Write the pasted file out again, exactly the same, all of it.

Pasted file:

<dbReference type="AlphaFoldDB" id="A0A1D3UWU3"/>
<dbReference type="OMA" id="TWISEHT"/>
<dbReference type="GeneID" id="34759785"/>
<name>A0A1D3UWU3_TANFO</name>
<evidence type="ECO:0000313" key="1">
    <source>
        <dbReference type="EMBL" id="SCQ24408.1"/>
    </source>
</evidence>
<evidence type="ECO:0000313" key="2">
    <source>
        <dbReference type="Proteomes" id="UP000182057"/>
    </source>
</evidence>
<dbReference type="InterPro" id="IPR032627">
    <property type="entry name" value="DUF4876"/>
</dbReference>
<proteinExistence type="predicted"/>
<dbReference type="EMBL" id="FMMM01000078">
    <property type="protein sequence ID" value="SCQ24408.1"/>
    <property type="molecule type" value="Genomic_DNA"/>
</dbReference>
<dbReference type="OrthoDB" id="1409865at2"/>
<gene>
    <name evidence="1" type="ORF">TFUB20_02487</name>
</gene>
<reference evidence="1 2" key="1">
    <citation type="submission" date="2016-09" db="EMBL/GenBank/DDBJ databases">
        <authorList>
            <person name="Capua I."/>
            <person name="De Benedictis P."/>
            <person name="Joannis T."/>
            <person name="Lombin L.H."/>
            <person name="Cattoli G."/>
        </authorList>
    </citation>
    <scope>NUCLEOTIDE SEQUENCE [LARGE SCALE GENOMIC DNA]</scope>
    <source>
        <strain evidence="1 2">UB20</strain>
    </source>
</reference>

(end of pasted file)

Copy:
<dbReference type="AlphaFoldDB" id="A0A1D3UWU3"/>
<dbReference type="OMA" id="TWISEHT"/>
<dbReference type="GeneID" id="34759785"/>
<name>A0A1D3UWU3_TANFO</name>
<evidence type="ECO:0000313" key="1">
    <source>
        <dbReference type="EMBL" id="SCQ24408.1"/>
    </source>
</evidence>
<evidence type="ECO:0000313" key="2">
    <source>
        <dbReference type="Proteomes" id="UP000182057"/>
    </source>
</evidence>
<dbReference type="InterPro" id="IPR032627">
    <property type="entry name" value="DUF4876"/>
</dbReference>
<proteinExistence type="predicted"/>
<dbReference type="EMBL" id="FMMM01000078">
    <property type="protein sequence ID" value="SCQ24408.1"/>
    <property type="molecule type" value="Genomic_DNA"/>
</dbReference>
<dbReference type="OrthoDB" id="1409865at2"/>
<gene>
    <name evidence="1" type="ORF">TFUB20_02487</name>
</gene>
<reference evidence="1 2" key="1">
    <citation type="submission" date="2016-09" db="EMBL/GenBank/DDBJ databases">
        <authorList>
            <person name="Capua I."/>
            <person name="De Benedictis P."/>
            <person name="Joannis T."/>
            <person name="Lombin L.H."/>
            <person name="Cattoli G."/>
        </authorList>
    </citation>
    <scope>NUCLEOTIDE SEQUENCE [LARGE SCALE GENOMIC DNA]</scope>
    <source>
        <strain evidence="1 2">UB20</strain>
    </source>
</reference>